- One of the key challenges entrepreneurs struggle with is gaining exposure and credibility for their brands. But entering into an alliance with a known and reputable brand gets you instant recognition. Customers are more likely to trust your products since they are backed by brands they know and trust.
- Human resources and core talent are other resources you can share with partners. Fill this knowledge gap by partnering with tech companies that can provide you with consultants or remote assistance without the need to hire in-house teams. This asset keeps the startup lean and allows you to cut back on HR costs for recruiting, hiring, and onboarding. You’ll also avoid offering them stock options and other perks and, thus, minimize the risk of dilution.
Challenges for Leveraging Collaborations for Startup Financing
Although entering into strategic partnerships is an excellent way to attract capital for your fledgling company, the process does come with challenges. Before entering into any deals, particularly for the long term, you may want to factor in the pros and cons carefully.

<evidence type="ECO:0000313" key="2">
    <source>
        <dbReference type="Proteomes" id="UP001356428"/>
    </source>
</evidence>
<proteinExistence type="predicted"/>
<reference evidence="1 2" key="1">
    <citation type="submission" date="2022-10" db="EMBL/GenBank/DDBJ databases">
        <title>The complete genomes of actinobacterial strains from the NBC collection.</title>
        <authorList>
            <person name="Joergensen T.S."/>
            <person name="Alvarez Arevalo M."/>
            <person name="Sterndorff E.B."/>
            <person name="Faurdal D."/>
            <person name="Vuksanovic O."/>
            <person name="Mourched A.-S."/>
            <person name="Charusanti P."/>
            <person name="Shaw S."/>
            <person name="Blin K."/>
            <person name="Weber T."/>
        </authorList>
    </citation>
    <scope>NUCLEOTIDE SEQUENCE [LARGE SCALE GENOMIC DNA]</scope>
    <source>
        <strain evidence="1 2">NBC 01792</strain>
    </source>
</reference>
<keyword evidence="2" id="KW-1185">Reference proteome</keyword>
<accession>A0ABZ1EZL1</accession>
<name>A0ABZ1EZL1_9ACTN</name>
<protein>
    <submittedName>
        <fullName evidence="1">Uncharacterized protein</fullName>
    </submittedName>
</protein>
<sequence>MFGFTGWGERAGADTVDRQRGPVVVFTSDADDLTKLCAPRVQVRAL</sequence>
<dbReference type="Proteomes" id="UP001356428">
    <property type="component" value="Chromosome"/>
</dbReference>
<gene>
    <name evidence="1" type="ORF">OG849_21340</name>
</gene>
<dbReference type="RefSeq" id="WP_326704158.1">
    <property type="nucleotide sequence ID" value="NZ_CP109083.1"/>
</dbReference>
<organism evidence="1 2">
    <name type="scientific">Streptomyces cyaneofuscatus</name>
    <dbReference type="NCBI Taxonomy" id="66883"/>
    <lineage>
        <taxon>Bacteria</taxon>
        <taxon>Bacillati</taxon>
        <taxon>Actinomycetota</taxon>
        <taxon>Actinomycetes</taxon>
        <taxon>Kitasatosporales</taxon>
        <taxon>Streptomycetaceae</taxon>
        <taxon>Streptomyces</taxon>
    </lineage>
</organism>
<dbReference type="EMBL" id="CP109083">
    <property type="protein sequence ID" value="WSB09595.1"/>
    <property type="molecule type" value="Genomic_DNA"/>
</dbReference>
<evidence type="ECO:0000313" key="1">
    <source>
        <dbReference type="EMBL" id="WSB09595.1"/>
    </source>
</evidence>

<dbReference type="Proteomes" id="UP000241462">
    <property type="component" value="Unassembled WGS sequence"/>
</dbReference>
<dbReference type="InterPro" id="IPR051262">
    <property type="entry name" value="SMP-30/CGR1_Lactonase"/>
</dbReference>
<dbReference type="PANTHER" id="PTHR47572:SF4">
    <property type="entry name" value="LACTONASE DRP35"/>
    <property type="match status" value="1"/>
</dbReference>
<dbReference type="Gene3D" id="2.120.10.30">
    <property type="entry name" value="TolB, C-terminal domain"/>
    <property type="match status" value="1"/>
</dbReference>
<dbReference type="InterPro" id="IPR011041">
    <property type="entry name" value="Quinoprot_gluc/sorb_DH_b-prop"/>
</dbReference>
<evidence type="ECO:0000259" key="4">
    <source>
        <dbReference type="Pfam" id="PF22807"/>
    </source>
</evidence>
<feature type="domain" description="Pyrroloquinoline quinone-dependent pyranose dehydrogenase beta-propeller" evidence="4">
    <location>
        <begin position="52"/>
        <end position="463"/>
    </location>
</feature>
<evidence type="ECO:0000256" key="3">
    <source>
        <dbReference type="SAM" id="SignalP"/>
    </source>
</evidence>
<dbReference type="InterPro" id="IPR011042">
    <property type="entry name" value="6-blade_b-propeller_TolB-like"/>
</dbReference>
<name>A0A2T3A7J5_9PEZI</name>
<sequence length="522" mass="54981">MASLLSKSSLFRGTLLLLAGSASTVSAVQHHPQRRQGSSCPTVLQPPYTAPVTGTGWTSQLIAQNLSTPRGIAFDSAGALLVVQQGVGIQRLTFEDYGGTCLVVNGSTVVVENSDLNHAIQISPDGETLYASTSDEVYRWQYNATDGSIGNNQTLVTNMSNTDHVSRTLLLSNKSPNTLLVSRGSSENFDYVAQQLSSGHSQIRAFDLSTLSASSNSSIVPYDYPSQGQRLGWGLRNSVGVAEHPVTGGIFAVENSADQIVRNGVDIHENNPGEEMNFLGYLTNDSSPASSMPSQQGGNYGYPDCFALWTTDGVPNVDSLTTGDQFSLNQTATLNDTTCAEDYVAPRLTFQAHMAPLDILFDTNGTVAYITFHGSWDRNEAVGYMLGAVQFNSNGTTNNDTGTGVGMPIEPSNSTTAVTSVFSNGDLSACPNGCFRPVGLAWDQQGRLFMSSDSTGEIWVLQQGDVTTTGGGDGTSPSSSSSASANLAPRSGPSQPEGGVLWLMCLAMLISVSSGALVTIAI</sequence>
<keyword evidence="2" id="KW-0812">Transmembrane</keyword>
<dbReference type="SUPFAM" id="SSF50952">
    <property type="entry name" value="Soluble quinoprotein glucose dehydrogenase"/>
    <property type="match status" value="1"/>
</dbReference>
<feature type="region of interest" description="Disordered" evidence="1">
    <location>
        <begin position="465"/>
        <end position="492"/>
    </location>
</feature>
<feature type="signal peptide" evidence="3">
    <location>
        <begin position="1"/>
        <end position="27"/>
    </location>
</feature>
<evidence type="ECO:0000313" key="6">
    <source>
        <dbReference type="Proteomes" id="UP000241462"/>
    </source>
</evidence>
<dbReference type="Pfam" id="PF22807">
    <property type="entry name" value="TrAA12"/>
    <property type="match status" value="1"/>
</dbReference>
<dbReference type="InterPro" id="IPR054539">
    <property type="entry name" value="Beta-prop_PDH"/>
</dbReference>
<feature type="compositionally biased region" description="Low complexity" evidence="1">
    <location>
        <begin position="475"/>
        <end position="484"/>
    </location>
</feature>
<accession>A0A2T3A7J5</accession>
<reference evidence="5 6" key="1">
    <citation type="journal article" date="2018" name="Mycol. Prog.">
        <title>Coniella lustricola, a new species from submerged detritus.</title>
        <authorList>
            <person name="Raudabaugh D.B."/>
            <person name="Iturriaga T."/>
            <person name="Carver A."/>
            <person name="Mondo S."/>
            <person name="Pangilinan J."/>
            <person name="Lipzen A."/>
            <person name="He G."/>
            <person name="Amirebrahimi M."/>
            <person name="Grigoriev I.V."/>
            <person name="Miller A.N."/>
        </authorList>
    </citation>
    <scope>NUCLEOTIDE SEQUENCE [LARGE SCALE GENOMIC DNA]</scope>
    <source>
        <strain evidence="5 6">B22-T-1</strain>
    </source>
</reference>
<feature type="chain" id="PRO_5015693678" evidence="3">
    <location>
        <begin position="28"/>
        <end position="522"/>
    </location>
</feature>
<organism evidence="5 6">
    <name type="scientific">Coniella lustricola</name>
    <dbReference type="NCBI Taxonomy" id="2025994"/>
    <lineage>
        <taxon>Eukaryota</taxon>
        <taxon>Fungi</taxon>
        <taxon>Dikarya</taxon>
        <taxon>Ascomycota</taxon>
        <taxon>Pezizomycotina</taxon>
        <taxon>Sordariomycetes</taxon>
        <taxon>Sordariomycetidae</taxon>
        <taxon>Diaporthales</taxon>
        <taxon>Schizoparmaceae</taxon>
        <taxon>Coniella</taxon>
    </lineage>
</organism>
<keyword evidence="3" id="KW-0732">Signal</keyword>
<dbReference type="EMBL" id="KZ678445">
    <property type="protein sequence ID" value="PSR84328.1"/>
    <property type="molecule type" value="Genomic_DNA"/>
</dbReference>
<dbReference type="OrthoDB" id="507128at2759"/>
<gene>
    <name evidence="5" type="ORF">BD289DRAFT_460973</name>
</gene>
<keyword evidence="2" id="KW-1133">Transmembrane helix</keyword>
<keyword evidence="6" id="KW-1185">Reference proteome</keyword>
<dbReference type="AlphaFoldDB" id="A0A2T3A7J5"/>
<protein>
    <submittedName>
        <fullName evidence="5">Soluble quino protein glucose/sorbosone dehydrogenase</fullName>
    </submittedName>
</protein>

Here are some of the possible factors to consider.
- Before entering into an alliance, make sure you and the partner are clear about your respective objectives. For instance, if your goal is to pivot the company at some time, that might not sit well with a startup looking for long-term growth.
- Expect that your partner will conduct their due diligence when considering the collaboration. If that happens, you’ll reveal all company information, including the business plan and financials. You might even have to reveal product design or any corporate information that should not be divulged.
- Founders may want to explore the possibility of their ventures evolving and scaling to a point where the partnership is no longer an asset. Be prepared with a plan to exit the alliance if and when needed. You’ll also want to talk about how to manage the equity stake in that likelihood.
- Collaborations are rarely evenly shared. Chances are that one partner is the driver and is taking on most of the risks, responsibilities, and operational responsibilities. Such partnerships are usually hard to sustain.
What’s the Takeaway?
By leveraging collaborations for startup funding, you can acquire a strategic springboard that launches the startup instantly into the market. There are several advantages to this approach if you can overcome the challenges and resolve them.
Take your time identifying the right partners and how the benefits they bring to the table. You’ll also stay laser-focused on the potential downsides and be ready with an exit plan should you need one.
Once you have these aspects sorted, you can go right ahead and enter into strategic partnerships to propel the startup forward.